Looking for dog food for bladder stones? Does your dog suffer from uroliths? If your dog does suffer from bladder stones, as a canine nutritionist I’d recommend a fresh food diet. Fresh food for dogs does the same as fresh food does for humans. Gives us and them the very best shot at a long and healthy life. Read on to learn more about how to make your dog’s bladder stones a thing of the past!

About Bladder Stones

Bladder stones or uroliths are an increasingly common occurrence in domestic animals such as cats and dogs. Rock-like collections of minerals that form in the urinary bladder in varying sizes and numbers, they can occur as a number of large stones or as collections of smaller stones or crystals.

Symptoms

Many dogs never show any symptoms of having bladder stones. Frequently in such cases, the stones are only ever discovered during routine physical examinations relating to the abdomen or to examinations relating to other health conditions.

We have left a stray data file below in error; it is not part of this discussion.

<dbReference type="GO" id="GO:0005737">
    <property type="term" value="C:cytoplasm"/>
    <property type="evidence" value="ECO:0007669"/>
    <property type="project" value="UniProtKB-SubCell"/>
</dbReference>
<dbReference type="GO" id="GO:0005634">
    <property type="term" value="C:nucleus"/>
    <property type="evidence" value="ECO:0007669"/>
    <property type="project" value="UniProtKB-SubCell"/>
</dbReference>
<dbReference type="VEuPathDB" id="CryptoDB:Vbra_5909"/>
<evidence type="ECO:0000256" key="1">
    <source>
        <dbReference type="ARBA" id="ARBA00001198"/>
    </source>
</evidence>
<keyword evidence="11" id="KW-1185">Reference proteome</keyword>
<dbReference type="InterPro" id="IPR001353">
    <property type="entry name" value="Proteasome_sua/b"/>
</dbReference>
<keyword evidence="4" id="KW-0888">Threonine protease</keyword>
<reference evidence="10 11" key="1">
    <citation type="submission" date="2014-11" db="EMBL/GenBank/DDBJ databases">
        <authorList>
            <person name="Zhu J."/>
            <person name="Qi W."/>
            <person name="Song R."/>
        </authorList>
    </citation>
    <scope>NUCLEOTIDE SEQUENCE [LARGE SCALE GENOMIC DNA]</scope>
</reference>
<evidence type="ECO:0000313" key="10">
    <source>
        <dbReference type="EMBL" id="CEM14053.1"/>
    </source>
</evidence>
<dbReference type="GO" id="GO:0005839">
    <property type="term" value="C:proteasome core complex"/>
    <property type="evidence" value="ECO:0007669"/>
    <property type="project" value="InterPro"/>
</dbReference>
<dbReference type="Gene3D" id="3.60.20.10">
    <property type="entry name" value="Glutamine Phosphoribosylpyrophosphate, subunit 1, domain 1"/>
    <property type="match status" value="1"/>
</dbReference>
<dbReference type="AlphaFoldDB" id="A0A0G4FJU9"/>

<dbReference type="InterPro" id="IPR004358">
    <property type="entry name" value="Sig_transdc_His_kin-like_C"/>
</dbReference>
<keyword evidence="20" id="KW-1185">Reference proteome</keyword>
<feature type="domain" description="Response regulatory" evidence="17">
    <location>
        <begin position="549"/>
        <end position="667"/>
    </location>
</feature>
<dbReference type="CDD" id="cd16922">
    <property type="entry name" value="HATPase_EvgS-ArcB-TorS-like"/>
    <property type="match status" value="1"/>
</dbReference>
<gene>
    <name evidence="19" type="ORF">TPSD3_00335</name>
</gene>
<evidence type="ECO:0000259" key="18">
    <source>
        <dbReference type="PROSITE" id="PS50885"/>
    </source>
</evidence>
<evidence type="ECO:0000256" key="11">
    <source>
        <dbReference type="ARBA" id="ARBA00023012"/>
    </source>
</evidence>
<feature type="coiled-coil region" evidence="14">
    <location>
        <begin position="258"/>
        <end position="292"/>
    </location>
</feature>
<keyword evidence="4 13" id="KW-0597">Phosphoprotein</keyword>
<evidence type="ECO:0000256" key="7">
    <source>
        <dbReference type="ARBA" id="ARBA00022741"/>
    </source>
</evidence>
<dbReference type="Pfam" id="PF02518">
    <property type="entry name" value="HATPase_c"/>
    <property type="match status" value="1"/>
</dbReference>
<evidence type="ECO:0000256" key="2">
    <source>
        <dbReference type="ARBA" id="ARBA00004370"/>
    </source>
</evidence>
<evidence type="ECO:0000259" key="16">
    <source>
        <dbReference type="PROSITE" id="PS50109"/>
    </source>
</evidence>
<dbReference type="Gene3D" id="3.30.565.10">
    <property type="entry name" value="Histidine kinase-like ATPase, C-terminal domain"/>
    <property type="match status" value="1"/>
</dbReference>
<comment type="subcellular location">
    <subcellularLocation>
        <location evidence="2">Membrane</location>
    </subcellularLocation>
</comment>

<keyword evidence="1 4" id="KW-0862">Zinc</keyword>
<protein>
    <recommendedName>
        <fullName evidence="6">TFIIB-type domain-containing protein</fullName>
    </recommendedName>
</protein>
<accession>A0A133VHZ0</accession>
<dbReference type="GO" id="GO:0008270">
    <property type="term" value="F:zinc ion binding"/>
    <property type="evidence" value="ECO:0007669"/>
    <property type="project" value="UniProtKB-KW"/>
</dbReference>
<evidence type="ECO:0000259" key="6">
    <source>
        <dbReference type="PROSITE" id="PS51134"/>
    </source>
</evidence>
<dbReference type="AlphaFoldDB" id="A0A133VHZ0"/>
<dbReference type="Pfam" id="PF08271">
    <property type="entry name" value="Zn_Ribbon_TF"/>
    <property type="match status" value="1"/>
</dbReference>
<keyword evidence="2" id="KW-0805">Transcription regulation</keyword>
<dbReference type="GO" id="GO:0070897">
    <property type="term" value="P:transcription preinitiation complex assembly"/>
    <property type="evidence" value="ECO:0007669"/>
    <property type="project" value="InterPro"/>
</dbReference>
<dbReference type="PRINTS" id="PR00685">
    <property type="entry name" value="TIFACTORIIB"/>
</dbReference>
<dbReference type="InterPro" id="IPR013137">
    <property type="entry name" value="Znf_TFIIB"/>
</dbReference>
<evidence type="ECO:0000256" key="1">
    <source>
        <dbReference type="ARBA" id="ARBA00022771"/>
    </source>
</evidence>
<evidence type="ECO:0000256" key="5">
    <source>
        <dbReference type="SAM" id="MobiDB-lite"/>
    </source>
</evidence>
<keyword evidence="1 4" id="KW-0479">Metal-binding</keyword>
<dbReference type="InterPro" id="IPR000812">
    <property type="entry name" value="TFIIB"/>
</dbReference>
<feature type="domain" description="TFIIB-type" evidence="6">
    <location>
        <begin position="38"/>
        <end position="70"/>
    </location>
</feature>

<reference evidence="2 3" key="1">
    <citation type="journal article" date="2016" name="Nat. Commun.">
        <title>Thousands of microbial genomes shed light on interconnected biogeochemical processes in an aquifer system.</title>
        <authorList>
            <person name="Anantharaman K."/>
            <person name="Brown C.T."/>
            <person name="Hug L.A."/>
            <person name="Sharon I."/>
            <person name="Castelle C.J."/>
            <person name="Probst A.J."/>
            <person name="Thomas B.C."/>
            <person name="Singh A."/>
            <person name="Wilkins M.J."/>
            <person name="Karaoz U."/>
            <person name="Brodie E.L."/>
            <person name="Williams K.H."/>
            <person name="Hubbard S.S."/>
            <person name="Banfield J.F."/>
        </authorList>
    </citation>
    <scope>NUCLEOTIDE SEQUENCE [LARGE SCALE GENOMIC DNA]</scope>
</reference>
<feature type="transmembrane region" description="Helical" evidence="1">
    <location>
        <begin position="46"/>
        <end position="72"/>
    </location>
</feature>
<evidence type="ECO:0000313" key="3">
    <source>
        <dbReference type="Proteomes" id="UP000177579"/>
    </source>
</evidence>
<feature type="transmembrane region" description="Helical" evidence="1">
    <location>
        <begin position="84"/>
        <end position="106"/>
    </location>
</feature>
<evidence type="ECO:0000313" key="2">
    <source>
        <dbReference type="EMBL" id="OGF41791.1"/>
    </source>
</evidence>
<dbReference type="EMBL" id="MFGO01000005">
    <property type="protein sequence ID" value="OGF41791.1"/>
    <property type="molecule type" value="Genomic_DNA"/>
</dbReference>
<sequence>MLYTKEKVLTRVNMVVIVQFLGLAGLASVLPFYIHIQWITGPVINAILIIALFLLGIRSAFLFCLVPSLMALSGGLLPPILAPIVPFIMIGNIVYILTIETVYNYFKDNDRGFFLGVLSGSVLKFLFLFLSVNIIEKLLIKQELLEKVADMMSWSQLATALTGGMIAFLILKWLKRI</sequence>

Symptoms where they do occur include:

Blood in the urine (caused by the stones irritating or damaging the lining of the bladder)
Straining to urinate (caused by a blockage in the urinary tract)
Obvious discomfort (pain) when urinating
Increased urination involving small amounts of urine each time
Other symptoms include lethargy, vomiting and lack of appetite.

Types of bladder stone

There are in fact several types of stones. Struvite (generally caused by infection), calcium oxalate, urate, silicate, cystine and calcium phosphate. All of these are caused by metabolic abnormalities such as liver disease, dietary nutrient imbalances or genetic (hereditary) conditions. Struvite and calcium oxalate are the most common types of stones.

About struvite stones

In more than 98% of cases, struvite stones are caused by bladder infection. Instead of being passed in the urine, salt collects around the bacteria in the bladder forming crystals. As time goes by, these become larger and larger and can ultimately form stones.

Certain dog breeds seem to have a greater disposition towards developing struvite stones than many breeds of dog. These include the Miniature Schnauzer, Bichon Frise, Shih Tzu and the Cocker Spaniel.